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Vigorous Recruiting, New Academic Calendar Cited as Reasons : West L.A. College Increases Enrollment

October 05, 1986|JOHN L. MITCHELL | Times Staff Writer

An aggressive campaign to attract new students to West Los Angeles College has been credited with increasing enrollment by 33% in one year, according to acting President Linda Thor.

The Culver City-based college reversed a six-year decline with the enrollment of 8,706 students this year, 2,100 more than last year.

The eight other campuses in the Los Angeles Community College District also experienced an overall increase of about 11.4%, or about 10,000 new students, according to figures released last week. The district now has 104,000 students.

District officials attribute much of the growth to a decision to move the start of the fall term from late August to a more traditional mid-September date.

'Out of Sync'

"The August starting time was out of sync with other school systems," Thor said. "Many (community college) students are parents and it is difficult for parents to return to school in August if their children don't return until September."

In addition, there have been efforts to increase the public's awareness of West Los Angeles College and improve course offerings.

"We recruited like mad," Thor said. There were newspaper ads, mailings to 180,000 homes and public service spots on radio. The college even encouraged the Culver City bus line to add new routes to serve students.

Also, an interdistrict agreement signed in February restricts the number of students from West Los Angeles' area who may attend Santa Monica Community College. Financial penalties are assessed if Santa Monica College accepts more than 5,000 Los Angeles students.

Santa Monica College, which paid Los Angeles $100,000 in penalties this year, has been reducing the number of students it accepts from outside its district. Santa Monica College has also deliberately reduced its enrollment from 19,722 last fall to 18,006 this year.

'Positive Step'

Thor said the enrollment figures are a positive step for West Los Angeles College, which has long suffered from a lack of recognition. The college recently commissioned a survey of 100 high school seniors and 400 adults from its service area and found that 68% of the seniors and 78% of the adults knew little or nothing about the school.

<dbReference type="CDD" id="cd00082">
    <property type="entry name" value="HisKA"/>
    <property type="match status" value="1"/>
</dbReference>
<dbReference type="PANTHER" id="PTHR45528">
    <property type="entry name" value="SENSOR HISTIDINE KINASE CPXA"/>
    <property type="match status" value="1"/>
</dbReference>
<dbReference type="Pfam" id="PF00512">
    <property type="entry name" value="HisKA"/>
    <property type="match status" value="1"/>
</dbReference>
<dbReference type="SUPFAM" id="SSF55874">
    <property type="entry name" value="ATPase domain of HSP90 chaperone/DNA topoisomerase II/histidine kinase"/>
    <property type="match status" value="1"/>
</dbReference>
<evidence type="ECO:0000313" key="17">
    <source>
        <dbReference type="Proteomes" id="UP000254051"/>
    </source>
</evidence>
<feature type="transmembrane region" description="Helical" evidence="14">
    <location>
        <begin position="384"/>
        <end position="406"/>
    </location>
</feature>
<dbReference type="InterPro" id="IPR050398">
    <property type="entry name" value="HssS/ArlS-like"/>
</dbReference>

"People come up to me all the time and tell me, 'I have driven by the college for years and never knew it was there,' " Thor said. The campus is on a picturesque hillside in Culver City.

Thor was appointed acting president in February, replacing M. Jack Fugimoto, who had headed the school for seven years.

After being given the position, Thor was asked to increase the enrollment by 20% this fall. "We increased it well over the amount they had set," she said.

The next challenge, she said, is to build on the success.

"What we are trying to do is improve our relationship with the high schools in our service areas," she said. "Basically we want to improve our image with the teachers and counselors so that they are referring their graduates to us."

To accomplish this the college has expanded its course offerings, simplified registration and started a more direct appeal to high school students.

Adopted Schools

West Los Angeles College recently adopted Hamilton High School and Culver City's El Rincon Elementary School. Venice and Culver City high school students take college-level courses on the campus. And Thor is planning to make the campus more accessible to teachers, administrators and community groups.

The increases posted by the Los Angeles Community College District's eight other campuses:

Los Angeles City College increased 8%, from 14,047 to 15,173.

East Los Angeles College increased 4%, from 11,569 to 12,031.

Los Angeles Harbor College increased 10%, from 7,848 to 8,636.

Los Angeles Mission College increased 48.9%, from 3,376 to 5,028.

Los Angeles Pierce College increased 5.1%, from 17,883 to 18,799.

Los Angeles Southwest College increased 44.4%, from 3,027 to 4,371

Los Angeles Trade Technical College increased 2.6%, from 12,321 to 12,644.

Los Angeles Valley College increased 11%, from 16,674 to 18,509.

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